Advertisement
Long-Term Care Insurance

Buying Long-Term-Care Coverage for a Parent

It's a smart move. But do it while your parents are still relatively healthy.

My father is 68, relatively healthy and living alone. He has very little savings and works full-time. He can't afford to buy long-term-care insurance. If something happens to him, it's likely that my family and I will have to help pay for his care. Should I buy long-term-care insurance for him?

Advertisement - Article continues below

Buying the insurance is a smart move: The average cost of a private room in a nursing home tops $90,000 a year, and care in your home can be even more — making it highly unlikely your father could handle the expenses on his own. If he has very little income or savings (see Medicaid.gov for details), he may qualify for Medicaid, but his care options would be limited. Most states cover custodial care (the care needed by Alzheimer's patients and others with long-term-care needs) only in certain Medicaid-eligible nursing homes, although a few have special programs that cover care at home. For more information about Medicaid coverage for custodial care, see Does Insurance Cover Alzheimer's Care?

Long-term-care insurance can help pay for many more care options than Medicaid, including care at home, in an assisted-living facility or in a wider variety of nursing homes. You can cover your father's premiums, but he'll need to sign the application and health care releases himself. The cost will depend on your dad's health and the terms of the policy. A Genworth policy for a relatively healthy 68-year-old man, including a $3,500 monthly benefit, a three-year benefit period, 3% compound inflation protection and a 90-day waiting period, would cost about $3,200 per year, says Mike Ashley, of Senior Benefits Consultants in Prairie Village, Kan. A policy with the same terms that pays $4,000 a month runs about $3,700 a year.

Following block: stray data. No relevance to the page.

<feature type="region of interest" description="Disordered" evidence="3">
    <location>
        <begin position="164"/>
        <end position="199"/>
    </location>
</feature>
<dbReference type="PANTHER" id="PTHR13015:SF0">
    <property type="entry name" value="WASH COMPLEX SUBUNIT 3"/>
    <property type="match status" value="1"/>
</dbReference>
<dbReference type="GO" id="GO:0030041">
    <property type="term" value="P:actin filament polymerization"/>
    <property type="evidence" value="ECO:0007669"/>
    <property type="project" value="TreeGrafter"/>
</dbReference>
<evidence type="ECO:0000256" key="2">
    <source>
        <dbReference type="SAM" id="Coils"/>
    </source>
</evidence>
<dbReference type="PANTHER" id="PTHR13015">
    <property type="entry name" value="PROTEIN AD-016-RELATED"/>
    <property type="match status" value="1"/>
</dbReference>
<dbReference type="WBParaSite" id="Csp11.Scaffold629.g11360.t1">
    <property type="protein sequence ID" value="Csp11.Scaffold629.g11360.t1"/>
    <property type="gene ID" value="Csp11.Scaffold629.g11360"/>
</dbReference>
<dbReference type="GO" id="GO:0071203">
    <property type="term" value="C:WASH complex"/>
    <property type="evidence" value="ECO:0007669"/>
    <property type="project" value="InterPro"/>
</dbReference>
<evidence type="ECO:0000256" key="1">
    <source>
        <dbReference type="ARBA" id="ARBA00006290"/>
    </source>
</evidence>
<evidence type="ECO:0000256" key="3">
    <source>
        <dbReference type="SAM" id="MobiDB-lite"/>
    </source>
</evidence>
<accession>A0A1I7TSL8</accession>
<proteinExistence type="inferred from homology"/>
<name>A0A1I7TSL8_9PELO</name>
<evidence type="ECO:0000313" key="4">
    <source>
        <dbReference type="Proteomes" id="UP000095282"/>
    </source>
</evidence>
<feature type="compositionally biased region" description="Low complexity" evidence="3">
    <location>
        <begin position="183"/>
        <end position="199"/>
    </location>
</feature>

If you are interested in getting long-term-care coverage for your father, don't wait too long. Long-term care insurers are making it more difficult to qualify for coverage, and Ashley says that most people who are interested in buying a policy for their parents wait until their health is too bad to qualify for coverage.

For more information about long-term care insurance, see Navigate a Course for Long-Term Care and A New Strategy for Paying for Long-Term Care and our Long-Term Care Special Report. For information about coverage options from families who are helping relatives with their long-term care needs, see Planning for Alzheimer's and Alzheimer's: Get Your Finances in Order.

Advertisement
Advertisement

Most Popular

11 Dividend-Paying Stocks You Should Think Twice About
dividend stocks

11 Dividend-Paying Stocks You Should Think Twice About

Dividend-paying stocks often can be a store of safety, but 2020 has been difficult on income equities. These 11 picks look like shaky plays despite th…
September 21, 2020
Medicare Basics: 11 Things You Need to Know
Medicare

Medicare Basics: 11 Things You Need to Know

There's Medicare Part A, Part B, Part D, medigap plans, Medicare Advantage plans and so on. We sort out the confusion about signing up for Medicare --…
September 16, 2020
Where You Should Invest Now
investing

Where You Should Invest Now

Kiplinger.com senior investing editor Kyle Woodley joins our Your Money's Worth podcast to answer investor questions about tech stocks, the election a…
September 22, 2020

Recommended

Insurance for Long-Term Care at Home
retirement

Insurance for Long-Term Care at Home

In the wake of COVID-wracked nursing homes, increasingly more people are looking at options to age in place with long-term care insurance.
September 17, 2020
Medicare Basics: 11 Things You Need to Know
Medicare

Medicare Basics: 11 Things You Need to Know

There's Medicare Part A, Part B, Part D, medigap plans, Medicare Advantage plans and so on. We sort out the confusion about signing up for Medicare --…
September 16, 2020
When Elder Care Requires Legal Advice
Caregiving

When Elder Care Requires Legal Advice

Consult an elder care lawyer preemptively to avoid making a panicked phone call in the moment.
September 15, 2020
Sandwich Generation Faces Caregiving Challenges
Caregiving

Sandwich Generation Faces Caregiving Challenges

The sandwich generation has it tough in the best of times. The pandemic has made it even tougher.
August 26, 2020